Kitchen sink security

I was going through some old paperwork recently, and I found some old bank cards that had expired. It’s good practice to destroy expired cards, so that the numbers on them can’t be used for identity theft.

The normal way to destroy a card is to shred it. If you want to go one step better, you can try erasing the numbers from the card entirely. I found quite a fun way to do this, using nothing but things I found in my kitchen. Here’s what I did:

I boiled a kettle, filled a mug with boiling water, then I dropped my card in it. I saw the raised plastic numbers dissolve almost instantly, and soon after, the plastic film on which the numbers are actually printed came away as well. After five minutes, the EMV chip fell out as well. I poked and prodded at it with some cutlery – I don’t think this helps with the security, but it was fun to see how weirdly I could bend the card. (Several cards had four or five folds.)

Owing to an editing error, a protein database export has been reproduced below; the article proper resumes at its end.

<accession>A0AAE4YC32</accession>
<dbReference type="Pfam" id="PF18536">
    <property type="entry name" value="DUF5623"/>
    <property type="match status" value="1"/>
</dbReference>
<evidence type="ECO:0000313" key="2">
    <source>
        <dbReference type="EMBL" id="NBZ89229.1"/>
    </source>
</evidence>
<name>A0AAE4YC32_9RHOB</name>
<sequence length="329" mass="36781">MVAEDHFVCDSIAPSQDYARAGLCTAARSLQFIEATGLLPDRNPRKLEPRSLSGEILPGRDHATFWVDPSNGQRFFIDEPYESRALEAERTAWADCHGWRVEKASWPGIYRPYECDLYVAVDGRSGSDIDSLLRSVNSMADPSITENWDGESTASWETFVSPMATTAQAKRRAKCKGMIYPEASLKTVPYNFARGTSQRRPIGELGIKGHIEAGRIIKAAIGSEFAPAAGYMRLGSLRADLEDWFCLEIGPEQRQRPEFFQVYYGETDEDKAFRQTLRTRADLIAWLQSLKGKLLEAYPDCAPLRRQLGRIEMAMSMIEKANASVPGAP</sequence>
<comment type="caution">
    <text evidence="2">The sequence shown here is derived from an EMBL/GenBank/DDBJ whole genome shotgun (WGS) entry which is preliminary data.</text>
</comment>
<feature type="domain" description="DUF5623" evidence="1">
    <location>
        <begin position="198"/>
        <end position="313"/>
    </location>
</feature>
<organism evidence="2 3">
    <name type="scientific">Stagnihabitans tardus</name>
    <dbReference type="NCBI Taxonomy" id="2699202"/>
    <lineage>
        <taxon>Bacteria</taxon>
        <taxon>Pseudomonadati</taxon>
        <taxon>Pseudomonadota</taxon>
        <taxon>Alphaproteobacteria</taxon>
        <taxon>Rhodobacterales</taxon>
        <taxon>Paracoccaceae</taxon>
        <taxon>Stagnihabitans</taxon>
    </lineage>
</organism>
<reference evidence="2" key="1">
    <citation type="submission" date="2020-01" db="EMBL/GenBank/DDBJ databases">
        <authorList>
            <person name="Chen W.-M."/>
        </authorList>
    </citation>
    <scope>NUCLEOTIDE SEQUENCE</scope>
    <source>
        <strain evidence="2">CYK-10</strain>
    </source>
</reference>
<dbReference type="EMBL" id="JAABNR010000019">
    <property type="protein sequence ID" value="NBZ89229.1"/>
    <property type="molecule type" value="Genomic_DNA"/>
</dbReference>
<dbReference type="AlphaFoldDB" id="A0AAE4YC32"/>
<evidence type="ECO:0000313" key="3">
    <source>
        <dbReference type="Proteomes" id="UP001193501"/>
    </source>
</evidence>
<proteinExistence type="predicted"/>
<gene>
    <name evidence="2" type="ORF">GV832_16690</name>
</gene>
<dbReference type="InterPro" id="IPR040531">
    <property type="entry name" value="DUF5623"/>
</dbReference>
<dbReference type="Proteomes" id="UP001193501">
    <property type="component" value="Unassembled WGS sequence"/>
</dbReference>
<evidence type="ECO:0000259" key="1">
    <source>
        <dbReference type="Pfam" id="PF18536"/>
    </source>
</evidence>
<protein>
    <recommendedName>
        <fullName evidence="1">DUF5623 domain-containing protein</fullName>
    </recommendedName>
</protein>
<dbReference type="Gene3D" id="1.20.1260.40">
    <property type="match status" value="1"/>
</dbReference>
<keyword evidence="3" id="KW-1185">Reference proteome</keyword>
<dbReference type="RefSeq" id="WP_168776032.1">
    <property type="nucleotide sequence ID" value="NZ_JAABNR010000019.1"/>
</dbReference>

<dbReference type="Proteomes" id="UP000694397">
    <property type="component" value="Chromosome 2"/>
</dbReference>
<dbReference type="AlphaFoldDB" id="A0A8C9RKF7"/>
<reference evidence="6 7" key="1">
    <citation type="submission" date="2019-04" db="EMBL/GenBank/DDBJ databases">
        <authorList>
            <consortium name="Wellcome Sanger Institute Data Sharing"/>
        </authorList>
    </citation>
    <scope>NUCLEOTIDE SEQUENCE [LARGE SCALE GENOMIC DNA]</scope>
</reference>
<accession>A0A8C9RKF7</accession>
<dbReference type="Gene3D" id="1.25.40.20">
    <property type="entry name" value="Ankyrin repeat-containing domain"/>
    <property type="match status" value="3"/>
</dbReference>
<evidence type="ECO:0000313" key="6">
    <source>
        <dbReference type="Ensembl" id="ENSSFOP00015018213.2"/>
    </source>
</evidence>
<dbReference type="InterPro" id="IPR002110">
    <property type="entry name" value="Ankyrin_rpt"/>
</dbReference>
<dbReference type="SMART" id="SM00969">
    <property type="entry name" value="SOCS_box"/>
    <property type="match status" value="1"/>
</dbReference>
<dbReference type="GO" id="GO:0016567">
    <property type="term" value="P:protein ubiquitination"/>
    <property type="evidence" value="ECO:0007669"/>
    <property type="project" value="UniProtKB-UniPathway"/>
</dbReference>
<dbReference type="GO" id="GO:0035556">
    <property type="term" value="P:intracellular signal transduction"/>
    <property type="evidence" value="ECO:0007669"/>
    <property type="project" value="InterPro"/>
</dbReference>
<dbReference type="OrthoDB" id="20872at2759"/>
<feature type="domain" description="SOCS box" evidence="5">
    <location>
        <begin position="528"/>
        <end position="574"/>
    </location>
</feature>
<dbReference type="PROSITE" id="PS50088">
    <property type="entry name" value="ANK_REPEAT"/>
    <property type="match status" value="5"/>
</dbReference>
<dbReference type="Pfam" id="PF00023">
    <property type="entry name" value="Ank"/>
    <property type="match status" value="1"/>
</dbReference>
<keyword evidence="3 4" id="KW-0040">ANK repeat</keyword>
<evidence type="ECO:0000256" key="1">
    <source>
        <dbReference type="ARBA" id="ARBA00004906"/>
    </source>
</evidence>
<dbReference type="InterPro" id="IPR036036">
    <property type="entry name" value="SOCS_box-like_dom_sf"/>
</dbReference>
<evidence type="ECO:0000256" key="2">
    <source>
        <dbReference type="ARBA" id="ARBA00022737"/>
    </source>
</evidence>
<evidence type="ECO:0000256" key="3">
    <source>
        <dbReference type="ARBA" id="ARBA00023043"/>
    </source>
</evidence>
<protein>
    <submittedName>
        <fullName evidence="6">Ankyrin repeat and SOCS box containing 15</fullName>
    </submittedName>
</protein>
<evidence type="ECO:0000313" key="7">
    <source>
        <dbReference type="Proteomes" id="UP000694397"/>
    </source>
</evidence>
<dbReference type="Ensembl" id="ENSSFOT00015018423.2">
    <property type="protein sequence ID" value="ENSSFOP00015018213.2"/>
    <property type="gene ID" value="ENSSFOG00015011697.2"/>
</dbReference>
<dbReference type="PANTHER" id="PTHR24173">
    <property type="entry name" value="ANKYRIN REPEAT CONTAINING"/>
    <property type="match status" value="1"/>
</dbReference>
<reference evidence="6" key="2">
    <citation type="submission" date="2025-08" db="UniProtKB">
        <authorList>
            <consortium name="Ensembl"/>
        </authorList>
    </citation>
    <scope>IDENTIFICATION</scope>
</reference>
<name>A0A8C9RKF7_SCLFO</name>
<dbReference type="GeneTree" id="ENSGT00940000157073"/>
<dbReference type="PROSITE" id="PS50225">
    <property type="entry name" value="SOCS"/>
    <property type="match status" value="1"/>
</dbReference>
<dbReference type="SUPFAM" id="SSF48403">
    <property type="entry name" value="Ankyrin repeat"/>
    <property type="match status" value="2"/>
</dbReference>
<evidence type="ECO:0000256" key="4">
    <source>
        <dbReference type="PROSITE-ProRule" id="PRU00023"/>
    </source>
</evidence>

Once I was done, I fished it out and ran it under the cold tap to harden the plastic. Then I chopped it into small pieces, and scattered them across several bins.

This doesn’t make it impossible for somebody to read the numbers from my card, but it makes it quite a bit harder. (I can still make out very faint outlines, but I know what numbers used to be there – I don’t know if somebody else could read them.) Overall, I’m calling that a win.